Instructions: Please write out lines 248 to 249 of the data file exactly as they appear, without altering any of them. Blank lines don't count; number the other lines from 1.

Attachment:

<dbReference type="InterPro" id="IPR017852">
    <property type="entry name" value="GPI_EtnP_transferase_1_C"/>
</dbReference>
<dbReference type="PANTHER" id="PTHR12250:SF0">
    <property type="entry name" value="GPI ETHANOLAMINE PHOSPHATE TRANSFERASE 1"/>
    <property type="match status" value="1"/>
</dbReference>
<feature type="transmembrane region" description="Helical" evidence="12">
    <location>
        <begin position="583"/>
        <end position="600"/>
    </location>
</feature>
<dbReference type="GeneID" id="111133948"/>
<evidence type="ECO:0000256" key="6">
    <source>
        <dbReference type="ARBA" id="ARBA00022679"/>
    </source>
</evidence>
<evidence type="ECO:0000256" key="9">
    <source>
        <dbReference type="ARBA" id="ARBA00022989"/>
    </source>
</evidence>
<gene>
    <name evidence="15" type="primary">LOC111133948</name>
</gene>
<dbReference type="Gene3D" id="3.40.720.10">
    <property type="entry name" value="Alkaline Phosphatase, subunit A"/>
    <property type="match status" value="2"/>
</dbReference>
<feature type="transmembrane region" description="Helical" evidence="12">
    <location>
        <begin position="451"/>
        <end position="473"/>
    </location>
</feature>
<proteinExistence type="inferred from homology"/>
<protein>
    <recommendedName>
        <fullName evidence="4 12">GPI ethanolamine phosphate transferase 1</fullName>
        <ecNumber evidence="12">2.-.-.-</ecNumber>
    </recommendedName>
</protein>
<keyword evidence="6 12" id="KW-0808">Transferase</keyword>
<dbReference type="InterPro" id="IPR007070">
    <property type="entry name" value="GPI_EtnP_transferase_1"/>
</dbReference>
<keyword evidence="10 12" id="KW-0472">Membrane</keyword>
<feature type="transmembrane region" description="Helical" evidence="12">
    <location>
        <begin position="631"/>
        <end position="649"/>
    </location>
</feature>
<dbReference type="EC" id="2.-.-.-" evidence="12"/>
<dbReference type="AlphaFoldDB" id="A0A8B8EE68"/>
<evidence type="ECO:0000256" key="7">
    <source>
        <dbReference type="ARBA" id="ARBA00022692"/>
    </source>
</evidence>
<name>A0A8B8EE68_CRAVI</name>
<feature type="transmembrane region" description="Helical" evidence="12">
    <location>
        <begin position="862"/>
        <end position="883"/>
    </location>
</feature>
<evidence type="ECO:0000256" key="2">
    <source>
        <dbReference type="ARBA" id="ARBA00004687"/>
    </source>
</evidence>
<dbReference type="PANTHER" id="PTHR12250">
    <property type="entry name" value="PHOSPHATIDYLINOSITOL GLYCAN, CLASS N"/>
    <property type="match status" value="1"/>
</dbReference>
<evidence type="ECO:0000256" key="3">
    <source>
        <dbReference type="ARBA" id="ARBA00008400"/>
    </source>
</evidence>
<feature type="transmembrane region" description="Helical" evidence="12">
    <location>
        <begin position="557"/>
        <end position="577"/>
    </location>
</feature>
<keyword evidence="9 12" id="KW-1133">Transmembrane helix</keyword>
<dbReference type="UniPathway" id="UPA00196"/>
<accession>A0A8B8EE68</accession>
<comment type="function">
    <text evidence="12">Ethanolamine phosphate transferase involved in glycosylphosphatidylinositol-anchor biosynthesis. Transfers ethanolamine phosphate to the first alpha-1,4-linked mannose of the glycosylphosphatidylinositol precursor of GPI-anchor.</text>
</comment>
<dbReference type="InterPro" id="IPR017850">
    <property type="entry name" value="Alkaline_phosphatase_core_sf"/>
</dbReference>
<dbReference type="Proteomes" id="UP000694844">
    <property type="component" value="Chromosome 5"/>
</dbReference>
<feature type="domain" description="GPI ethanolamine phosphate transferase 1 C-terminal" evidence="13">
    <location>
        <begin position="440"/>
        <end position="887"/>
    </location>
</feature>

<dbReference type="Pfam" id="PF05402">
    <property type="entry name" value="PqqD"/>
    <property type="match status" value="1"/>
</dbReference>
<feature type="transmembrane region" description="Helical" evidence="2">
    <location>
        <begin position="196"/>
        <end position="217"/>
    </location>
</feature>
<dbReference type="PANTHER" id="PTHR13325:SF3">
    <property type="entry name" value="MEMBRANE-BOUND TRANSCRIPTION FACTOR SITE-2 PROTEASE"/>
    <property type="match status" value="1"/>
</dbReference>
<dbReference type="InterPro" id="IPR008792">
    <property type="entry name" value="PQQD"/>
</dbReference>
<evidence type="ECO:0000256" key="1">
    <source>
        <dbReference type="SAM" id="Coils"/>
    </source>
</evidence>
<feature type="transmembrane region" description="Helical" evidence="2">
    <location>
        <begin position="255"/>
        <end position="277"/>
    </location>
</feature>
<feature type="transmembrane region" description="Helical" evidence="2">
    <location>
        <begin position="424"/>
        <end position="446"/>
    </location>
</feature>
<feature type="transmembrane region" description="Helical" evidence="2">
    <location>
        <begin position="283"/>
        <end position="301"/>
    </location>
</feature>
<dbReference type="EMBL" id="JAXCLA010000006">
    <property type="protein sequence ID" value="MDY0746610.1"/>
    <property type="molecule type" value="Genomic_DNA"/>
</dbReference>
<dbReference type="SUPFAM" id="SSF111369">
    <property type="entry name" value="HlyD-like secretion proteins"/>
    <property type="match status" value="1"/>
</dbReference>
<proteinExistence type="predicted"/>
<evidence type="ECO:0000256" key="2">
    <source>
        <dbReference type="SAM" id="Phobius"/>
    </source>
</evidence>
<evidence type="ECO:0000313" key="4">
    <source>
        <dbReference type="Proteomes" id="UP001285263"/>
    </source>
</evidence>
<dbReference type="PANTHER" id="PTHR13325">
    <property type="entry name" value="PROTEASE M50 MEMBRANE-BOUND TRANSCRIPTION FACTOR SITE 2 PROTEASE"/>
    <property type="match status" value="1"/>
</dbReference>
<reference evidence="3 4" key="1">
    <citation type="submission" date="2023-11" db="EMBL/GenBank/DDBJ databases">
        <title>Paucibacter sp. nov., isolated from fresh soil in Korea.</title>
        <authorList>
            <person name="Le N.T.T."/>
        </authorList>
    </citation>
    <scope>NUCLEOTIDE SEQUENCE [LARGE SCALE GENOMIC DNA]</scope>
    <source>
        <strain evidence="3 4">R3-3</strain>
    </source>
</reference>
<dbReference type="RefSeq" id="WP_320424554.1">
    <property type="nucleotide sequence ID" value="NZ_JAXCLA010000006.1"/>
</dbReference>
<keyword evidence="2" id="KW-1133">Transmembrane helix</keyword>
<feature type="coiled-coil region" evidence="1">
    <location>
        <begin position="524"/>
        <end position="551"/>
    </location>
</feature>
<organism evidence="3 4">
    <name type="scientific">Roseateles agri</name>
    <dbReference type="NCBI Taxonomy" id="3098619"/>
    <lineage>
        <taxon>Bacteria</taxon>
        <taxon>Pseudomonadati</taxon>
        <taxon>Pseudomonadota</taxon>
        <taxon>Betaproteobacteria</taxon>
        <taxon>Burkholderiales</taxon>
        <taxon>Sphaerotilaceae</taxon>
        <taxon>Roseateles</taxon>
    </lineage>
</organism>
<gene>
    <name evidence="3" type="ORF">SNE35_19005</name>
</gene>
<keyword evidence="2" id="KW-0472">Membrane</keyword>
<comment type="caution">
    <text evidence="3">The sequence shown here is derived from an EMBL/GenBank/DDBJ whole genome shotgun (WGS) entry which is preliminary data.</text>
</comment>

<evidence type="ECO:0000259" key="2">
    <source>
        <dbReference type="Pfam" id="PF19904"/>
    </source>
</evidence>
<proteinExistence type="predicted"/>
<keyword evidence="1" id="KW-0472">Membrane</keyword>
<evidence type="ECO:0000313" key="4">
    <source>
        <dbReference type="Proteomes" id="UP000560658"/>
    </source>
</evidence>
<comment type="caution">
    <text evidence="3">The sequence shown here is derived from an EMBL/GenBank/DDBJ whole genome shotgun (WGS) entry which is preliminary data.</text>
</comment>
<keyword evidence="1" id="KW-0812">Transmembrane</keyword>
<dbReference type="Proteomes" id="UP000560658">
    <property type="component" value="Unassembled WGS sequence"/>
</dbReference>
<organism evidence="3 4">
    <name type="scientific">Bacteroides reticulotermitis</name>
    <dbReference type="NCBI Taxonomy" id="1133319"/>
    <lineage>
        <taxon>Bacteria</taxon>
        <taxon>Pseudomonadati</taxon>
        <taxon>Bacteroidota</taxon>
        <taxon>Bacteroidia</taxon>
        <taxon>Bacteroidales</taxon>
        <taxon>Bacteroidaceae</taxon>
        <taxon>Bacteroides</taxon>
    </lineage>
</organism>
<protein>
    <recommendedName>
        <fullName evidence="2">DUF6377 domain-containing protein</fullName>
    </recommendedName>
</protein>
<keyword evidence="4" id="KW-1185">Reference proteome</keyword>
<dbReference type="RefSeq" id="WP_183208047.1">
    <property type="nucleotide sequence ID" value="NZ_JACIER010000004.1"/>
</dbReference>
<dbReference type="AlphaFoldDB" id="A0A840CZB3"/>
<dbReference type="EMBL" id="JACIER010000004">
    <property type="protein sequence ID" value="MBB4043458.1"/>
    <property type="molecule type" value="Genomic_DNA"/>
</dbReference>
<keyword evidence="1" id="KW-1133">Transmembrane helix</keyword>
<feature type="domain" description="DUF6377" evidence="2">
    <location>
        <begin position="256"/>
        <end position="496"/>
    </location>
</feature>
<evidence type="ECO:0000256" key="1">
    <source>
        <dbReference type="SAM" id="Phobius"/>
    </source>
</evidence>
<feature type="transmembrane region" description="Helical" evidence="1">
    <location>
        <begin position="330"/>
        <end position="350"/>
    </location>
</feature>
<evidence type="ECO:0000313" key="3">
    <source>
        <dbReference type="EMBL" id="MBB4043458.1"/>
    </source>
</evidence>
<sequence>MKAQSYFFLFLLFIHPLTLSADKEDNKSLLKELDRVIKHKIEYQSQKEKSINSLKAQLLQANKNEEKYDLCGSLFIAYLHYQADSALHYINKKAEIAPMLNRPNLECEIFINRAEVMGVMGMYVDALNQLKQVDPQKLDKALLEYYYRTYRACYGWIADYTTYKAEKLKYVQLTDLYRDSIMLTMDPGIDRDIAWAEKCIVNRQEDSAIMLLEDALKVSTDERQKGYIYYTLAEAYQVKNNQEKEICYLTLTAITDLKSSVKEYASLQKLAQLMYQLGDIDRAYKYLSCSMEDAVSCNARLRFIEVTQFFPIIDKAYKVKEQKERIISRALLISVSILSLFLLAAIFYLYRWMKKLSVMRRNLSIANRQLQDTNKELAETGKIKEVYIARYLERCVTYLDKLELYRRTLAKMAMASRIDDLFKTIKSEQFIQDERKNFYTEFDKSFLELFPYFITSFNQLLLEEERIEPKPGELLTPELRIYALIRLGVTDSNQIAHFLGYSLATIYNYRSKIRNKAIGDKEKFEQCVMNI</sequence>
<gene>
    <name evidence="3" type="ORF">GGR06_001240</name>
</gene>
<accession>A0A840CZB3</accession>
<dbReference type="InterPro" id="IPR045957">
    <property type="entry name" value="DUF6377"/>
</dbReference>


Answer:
    </recommendedName>
</protein>